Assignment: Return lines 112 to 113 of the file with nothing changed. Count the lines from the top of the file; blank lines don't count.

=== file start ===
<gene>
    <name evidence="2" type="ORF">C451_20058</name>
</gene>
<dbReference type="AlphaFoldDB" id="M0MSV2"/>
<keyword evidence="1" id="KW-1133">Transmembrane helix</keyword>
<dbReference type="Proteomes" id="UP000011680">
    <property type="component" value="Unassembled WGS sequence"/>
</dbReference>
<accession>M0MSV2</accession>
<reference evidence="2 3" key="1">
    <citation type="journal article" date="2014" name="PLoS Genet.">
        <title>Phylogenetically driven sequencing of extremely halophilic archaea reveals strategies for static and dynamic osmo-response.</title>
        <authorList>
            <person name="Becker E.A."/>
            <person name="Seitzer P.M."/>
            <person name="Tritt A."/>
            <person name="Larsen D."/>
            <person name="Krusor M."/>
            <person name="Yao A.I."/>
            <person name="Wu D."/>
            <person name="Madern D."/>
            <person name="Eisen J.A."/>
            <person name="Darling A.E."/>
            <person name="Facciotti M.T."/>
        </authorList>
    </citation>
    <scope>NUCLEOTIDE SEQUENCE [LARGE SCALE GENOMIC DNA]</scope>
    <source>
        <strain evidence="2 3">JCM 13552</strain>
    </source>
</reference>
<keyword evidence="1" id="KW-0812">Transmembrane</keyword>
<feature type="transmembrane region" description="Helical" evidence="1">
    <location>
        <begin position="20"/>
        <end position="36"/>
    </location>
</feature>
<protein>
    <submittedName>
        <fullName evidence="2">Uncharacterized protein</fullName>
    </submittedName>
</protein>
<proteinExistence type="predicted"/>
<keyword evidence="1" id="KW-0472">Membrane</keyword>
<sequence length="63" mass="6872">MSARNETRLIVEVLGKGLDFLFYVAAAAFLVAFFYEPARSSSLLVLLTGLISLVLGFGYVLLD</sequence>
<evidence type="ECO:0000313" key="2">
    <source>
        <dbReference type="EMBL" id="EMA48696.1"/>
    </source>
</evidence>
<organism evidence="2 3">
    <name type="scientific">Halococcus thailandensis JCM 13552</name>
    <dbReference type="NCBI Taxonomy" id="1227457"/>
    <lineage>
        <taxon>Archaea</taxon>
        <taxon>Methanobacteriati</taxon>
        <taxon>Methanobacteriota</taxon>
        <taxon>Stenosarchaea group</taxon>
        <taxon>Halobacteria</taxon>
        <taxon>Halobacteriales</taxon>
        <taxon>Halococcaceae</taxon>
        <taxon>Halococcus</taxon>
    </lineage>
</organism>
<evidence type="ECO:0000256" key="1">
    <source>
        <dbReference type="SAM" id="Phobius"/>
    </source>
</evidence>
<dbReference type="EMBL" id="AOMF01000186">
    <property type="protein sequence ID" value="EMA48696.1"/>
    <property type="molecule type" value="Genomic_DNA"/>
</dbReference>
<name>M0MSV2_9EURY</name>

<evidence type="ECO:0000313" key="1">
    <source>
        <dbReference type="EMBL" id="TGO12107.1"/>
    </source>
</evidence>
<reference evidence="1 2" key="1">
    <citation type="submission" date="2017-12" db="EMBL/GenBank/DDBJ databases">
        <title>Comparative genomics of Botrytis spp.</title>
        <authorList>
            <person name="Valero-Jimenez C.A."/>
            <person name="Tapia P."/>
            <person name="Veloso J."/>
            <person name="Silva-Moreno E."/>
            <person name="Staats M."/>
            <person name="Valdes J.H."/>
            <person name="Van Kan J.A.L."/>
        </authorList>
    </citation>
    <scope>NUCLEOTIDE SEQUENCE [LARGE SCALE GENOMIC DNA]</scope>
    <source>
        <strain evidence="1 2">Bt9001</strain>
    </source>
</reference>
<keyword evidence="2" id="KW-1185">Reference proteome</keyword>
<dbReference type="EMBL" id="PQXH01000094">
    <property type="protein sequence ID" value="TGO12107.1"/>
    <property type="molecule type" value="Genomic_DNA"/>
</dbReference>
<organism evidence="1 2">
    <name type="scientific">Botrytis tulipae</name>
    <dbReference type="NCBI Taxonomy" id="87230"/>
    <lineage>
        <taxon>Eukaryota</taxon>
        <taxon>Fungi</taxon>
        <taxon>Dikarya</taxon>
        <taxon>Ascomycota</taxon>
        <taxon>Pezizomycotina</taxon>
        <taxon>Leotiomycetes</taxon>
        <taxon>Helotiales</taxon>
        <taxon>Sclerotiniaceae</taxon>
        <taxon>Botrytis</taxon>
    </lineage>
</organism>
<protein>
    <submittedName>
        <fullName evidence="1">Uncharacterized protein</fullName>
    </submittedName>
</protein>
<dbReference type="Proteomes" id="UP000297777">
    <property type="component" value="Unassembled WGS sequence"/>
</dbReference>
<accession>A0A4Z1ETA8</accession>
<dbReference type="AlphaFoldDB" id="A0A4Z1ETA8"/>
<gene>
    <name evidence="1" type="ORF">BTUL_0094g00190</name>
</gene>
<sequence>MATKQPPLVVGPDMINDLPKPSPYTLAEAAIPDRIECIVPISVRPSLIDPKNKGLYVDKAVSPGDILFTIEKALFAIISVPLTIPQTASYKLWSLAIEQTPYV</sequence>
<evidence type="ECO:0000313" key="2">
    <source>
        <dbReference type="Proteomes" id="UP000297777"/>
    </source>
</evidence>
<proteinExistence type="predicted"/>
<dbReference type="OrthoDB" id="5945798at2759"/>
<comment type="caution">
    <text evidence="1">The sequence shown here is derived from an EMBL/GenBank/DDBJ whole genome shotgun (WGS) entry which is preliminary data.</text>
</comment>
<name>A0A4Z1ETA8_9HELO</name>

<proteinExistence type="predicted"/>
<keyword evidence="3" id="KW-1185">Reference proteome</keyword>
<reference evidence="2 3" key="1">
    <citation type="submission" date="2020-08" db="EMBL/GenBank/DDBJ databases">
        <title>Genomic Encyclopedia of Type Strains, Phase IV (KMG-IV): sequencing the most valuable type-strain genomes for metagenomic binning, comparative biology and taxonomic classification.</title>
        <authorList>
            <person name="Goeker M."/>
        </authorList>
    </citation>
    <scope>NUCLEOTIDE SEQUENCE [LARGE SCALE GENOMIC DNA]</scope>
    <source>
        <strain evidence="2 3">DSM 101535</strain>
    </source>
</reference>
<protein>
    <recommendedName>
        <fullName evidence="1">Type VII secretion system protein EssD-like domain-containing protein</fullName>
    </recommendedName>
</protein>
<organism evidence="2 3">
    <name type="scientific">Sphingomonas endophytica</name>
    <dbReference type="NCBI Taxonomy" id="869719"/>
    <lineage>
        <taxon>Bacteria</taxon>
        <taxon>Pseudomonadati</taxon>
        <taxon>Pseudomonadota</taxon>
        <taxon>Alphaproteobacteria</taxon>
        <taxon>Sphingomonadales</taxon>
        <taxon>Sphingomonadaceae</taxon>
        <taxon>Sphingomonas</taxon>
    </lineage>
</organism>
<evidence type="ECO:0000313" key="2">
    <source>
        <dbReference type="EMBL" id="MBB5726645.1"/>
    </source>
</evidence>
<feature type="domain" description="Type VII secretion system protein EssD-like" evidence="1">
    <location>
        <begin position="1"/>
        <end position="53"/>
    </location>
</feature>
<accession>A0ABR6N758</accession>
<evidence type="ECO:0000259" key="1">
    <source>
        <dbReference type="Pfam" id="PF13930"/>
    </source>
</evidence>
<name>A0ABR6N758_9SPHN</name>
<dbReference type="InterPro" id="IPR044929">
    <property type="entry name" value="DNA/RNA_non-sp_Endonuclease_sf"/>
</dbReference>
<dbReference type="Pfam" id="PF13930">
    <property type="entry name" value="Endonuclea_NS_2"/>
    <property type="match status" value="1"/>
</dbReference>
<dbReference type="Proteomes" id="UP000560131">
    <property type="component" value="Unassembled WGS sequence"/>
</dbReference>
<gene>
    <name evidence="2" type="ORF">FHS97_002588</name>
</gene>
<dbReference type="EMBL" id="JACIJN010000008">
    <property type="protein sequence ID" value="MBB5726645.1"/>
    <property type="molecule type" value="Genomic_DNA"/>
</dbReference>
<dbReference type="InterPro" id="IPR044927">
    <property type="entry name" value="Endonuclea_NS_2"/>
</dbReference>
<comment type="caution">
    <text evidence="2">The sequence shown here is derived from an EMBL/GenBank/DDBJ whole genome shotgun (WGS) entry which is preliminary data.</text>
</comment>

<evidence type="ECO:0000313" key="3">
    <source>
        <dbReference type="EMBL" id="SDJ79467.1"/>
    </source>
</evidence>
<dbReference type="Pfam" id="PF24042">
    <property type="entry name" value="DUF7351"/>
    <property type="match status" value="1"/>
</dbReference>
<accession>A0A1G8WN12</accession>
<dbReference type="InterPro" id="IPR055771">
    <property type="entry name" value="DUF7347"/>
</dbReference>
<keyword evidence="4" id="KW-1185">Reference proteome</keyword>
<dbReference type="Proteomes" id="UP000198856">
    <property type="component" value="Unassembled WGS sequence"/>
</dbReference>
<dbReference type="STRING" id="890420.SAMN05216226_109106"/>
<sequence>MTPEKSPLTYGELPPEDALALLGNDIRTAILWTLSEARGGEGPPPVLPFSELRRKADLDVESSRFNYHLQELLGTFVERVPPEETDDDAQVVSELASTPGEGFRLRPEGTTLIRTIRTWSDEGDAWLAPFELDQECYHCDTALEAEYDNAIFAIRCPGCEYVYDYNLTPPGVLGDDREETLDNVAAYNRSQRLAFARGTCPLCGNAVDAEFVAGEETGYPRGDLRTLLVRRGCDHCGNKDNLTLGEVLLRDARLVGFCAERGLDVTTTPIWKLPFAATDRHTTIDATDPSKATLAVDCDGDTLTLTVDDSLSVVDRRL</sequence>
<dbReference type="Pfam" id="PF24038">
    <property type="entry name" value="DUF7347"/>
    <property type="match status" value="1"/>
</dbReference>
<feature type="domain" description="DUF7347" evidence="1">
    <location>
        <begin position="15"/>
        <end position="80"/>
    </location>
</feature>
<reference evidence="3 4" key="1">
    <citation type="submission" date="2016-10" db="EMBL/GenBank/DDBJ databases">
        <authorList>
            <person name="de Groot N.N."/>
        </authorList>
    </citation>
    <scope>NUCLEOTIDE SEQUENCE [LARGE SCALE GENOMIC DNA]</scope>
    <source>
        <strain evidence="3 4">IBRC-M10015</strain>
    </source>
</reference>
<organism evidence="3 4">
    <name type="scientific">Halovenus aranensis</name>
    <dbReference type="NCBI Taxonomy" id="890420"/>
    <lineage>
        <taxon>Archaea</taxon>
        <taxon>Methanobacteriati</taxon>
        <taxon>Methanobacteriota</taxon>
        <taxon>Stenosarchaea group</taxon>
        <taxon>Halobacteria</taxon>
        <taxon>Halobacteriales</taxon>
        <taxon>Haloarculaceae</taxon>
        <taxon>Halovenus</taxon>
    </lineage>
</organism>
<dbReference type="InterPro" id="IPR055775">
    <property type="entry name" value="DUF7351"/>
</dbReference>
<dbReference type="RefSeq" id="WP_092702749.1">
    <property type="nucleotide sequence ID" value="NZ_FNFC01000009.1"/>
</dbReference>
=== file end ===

        <taxon>Pezizomycotina</taxon>
        <taxon>Leotiomycetes</taxon>